Letter: Lessons learned from ‘A Night Without A Home’
Posted on Nov 26, 2013 - 02:39 PM Printer Friendly View
We arrived disheveled, in clothing worn and tattered as we tried to emulate the life of a homeless person. We searched and found items to make our shelters that would be used as our “home” for the next 12 hours.
We foraged and scoured the woods to find whatever wood and scraps were available to build our fires to have a little relief from the night’s cold. Thankfully, plastic donated by a benevolent person provided protection from the impending rainstorm.
With our shelters now in place, many of us set out on a walk to area businesses—representing a face of the homeless. In general, the businesses were kind and gracious—positively responding to our requests to use the restroom or wash our hands and/or to work and earn some food.
This was a night of increasing public awareness to the plight of the homeless, as well as to raise much-needed funding for the homeless and the needy through the hard work and caring endeavors of the Gloucester Salvation Army.
How honored I feel to have been part of such a meaningful, worthy and life-transforming event. As they often prefer to stay as invisible as possible, it’s altogether too easy to lose sight of the homeless. I applaud the efforts of the Gloucester Salvation Army, led by the compassionate and heart-endearing Darlene Lee and staff, and their dedicated work to reach out to our community and bring awareness to the fact that any one of us could be the face of homelessness.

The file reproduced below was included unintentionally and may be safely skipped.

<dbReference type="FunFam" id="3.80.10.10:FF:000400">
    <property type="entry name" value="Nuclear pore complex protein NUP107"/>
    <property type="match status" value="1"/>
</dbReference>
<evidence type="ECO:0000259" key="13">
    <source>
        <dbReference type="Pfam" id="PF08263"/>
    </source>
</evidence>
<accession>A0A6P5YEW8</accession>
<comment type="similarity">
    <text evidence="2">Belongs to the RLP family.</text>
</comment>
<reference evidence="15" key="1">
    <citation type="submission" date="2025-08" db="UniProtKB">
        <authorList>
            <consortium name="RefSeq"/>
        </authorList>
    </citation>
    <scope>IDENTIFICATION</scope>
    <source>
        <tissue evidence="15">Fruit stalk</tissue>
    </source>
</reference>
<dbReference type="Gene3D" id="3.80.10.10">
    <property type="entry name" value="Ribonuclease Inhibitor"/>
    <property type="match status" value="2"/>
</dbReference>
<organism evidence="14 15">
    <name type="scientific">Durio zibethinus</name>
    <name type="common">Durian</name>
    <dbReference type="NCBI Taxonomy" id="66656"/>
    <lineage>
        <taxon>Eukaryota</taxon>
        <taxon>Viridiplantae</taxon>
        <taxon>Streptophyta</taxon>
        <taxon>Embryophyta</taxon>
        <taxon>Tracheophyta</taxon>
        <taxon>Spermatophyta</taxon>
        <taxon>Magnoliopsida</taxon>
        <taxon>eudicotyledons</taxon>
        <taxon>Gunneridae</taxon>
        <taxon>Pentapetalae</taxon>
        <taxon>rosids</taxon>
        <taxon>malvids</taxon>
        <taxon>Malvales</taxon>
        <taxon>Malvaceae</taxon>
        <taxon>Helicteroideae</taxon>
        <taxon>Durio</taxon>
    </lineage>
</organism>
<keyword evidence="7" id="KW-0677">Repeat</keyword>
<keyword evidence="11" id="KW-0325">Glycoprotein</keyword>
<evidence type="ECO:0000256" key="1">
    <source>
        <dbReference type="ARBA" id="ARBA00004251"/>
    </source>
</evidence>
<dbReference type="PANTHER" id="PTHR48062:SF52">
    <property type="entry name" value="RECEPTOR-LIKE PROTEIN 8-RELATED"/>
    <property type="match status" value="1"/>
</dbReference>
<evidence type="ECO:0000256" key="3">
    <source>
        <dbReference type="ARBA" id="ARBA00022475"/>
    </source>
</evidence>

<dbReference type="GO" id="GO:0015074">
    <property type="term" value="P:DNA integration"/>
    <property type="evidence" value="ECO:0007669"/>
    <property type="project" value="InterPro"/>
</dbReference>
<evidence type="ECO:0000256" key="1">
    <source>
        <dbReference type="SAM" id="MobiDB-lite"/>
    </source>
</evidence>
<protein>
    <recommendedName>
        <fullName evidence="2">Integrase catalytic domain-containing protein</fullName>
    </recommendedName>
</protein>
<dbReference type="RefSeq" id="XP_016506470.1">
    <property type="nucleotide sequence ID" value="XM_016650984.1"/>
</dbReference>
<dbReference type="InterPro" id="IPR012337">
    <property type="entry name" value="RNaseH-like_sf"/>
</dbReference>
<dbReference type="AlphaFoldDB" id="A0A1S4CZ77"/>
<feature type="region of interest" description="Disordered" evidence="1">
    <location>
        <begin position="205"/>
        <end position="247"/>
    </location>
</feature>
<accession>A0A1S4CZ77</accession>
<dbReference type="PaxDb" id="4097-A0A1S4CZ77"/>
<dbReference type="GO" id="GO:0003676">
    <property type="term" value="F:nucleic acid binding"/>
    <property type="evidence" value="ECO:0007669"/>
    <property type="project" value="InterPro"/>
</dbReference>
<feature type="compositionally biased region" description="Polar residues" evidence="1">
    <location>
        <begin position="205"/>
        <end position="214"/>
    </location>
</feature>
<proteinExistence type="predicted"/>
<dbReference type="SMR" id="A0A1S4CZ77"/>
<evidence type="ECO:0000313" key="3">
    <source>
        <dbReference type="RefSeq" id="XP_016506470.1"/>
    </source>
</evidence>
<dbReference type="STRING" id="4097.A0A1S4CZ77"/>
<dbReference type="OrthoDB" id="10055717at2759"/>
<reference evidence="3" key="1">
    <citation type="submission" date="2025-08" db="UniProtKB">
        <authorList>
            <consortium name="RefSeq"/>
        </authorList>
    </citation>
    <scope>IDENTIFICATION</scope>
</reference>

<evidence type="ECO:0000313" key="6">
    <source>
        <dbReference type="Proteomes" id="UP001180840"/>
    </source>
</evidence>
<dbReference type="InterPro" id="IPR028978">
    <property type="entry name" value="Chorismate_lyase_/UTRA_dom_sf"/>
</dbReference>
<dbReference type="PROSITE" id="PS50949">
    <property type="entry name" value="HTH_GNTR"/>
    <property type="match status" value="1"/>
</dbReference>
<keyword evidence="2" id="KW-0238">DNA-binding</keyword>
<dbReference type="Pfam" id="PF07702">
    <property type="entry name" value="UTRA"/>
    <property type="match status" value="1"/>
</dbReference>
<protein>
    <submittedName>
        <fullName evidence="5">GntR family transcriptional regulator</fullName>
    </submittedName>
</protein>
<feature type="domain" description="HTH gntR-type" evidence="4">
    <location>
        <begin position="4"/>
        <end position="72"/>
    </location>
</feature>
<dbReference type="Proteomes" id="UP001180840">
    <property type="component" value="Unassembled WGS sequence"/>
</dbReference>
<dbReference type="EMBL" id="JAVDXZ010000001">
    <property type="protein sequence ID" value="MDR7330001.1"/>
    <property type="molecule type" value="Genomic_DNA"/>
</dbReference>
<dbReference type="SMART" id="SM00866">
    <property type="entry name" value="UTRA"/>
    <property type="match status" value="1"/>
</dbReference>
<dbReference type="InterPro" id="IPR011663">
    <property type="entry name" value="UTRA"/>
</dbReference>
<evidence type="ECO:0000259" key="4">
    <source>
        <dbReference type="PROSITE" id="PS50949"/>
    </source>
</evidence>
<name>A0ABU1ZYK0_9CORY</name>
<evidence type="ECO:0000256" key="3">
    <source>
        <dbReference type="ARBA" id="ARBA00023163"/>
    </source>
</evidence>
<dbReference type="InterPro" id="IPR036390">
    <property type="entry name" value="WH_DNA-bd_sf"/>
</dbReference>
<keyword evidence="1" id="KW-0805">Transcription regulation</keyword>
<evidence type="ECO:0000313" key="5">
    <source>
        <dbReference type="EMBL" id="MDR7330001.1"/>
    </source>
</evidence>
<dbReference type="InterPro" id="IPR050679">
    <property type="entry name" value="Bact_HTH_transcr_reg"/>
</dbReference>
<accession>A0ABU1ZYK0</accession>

“Oftentimes we are only one hardship away from being in a homeless situation with something such as a job loss, illness, etc.,” explained Wallease Burnell of the Salvation Army. Much valuable awareness was received by all who participated during the 12-hour night “without a home,” but the most profound of all was to stop and consider a homeless person before we judge them. Stories from previous homeless participants were shared during the evening of people losing their jobs, or their home, an addiction to alcohol or drugs, or having suffered such atrocities as rape and violence, which led to a situation of homelessness.
During the approaching Christmas season it would behoove us all to give, and to be mindful of not judging others—because that is what God has called us to do. Unless you have walked in the shoes of a homeless person, you cannot know the circumstances that led them to their state of homelessness—or their pain, their suffering or their humiliation.